Going back is really about going forward
It has been over 30 years since I left my hometown of Kamsack, Saskatchewan to pursue my adult life. My education and work took me to a variety of communities - Saskatoon, Fort St. John, Parksville, Port Alberni, Stettler and Drumheller among them - before landing in Fort McMurray in 1996. This place has been home the longest now, although there is still something special about going back to the town in which I was raised, and the home I grew up in.
My older son Dylan and I went back to Kamsack for a week. It was the first time back there in the warmer months in a number of years. Free of snow and cold, there is more to see, experience, and remember.
Like people, towns change. I am not the same person that I was when I left in 1985, nor is Kamsack the same town. Vibrant businesses then, are boarded up and abandoned now. New businesses have popped up, new people have arrived. Kamsack has moved on, into a new era, filled with different challenges and opportunities.
We stopped in Stettler on our way to Red Deer to pick up Ben at Artstrek. I was in that community for a shorter time than in Kamsack, but it was still three years, and going back was still a bit bizarre. Like an experience I had many years ago when visiting Parksville for the first time in over a decade, I had a hard time reconciling my memory of the town with the town we were driving through. There were flashes of familiarity, but less than I expected for having invested so much of my early adult energy there.
The AHA moment I had driving back to Fort McMurray was that the time has come to shift my mindset when travelling back to Kamsack, through Stettler, or other communities in which I have lived. Those trips shouldn't be thought of as "going back", rather, about "going forward". Instead of bemoaning how much has changed and trying to find the visual cues to what once was, I need to embrace what is and celebrate the fact that things have moved forward.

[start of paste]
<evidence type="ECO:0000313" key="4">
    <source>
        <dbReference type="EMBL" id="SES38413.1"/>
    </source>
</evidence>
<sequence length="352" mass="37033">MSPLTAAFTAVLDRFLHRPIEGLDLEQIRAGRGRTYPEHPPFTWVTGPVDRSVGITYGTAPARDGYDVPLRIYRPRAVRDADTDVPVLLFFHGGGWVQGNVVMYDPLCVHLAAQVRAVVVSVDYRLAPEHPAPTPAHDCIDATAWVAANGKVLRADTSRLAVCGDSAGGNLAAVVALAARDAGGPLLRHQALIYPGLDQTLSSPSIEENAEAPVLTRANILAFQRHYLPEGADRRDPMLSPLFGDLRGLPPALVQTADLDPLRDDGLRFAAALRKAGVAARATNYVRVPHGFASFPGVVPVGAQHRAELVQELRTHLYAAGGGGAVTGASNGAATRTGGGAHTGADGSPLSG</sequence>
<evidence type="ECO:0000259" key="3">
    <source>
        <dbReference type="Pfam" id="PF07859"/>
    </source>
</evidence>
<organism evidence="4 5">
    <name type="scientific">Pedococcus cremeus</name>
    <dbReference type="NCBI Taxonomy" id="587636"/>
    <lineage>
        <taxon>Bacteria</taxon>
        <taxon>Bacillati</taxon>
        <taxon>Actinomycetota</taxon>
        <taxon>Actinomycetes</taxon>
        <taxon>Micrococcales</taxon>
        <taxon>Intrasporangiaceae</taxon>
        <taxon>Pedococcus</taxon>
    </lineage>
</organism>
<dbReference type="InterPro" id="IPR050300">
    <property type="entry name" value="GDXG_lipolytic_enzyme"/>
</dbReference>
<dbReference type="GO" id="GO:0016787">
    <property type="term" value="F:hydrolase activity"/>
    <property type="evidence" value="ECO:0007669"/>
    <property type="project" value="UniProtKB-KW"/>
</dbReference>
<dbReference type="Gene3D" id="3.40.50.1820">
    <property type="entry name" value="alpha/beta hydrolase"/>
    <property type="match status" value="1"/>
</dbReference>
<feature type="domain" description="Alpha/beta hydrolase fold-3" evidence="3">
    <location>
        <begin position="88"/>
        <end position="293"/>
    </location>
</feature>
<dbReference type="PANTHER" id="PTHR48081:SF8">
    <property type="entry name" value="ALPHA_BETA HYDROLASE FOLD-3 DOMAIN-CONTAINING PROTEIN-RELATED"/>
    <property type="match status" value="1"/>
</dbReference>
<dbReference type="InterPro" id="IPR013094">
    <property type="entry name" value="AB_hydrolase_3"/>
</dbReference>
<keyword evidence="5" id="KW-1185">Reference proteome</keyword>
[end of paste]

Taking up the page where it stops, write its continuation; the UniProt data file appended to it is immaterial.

Imagine moving away from a place, then going back 30 years later, only to discover that everything is exactly the same. While a part of all of us wishes it could be so, it would feel like the Twilight Zone.
That long drive to and from Kamsack provides a lot of time for reflection. I've made the trip, from various starting points, dozens of times over the decades. There are so many markers along the way: the Santa Claus at Watson, the absence of anything at Tiny, and the familiar motor inn in Canora as you turn East for the final stretch to the Assiniboine River Valley and the town of my birth. I believe the visual connectors, and the million more that are in and around my parents' home, tend to take us back, but in another way move us forward.
I am grateful for a lot of things when I get to go back to Saskatchewan. Primarily, I'm grateful for my parents, their love and their health. Perhaps because of their vitality, I still had this childish feeling of going home to Mom and Dad. I'm 50, but I still felt like a teenager inside. I sincerely enjoy my time with them and with the people of Kamsack. There were lots of chats and hugs, quick hellos and hearty handshakes.
I am also grateful for the place; what is was then, what it is now, and what it will become. I think entrepreneur Rob Ritchie sees something that is floating off in the future: an inevitable out migration from big cities to small towns and simpler way of life. He is investing in his hometown in a way that is rather inspiring and insightful.
I am a prairie boy at heart. Sitting in the shade in a farmyard south of Veregin on a hot summer's day, listening to the wind and the birds, staring out at a bright yellow canola field, was about as close to perfect as I'm going to get.
While the community has changed, so too has the business of farming. Family farm corporations are farming massive amounts of land, employing scores of people. Farming technology and innovation continues to explode as does the choices of what to plant or grow. We saw fields of peas and pastures full of bison, two sights that would have been unthinkable 30 years ago. Farming is moving forward, too.
Thank you to everyone who contributed to making our time in Kamsack wonderful. Big thanks to my son Dylan for joining me on the journey back.....oops.....I mean the journey forward.
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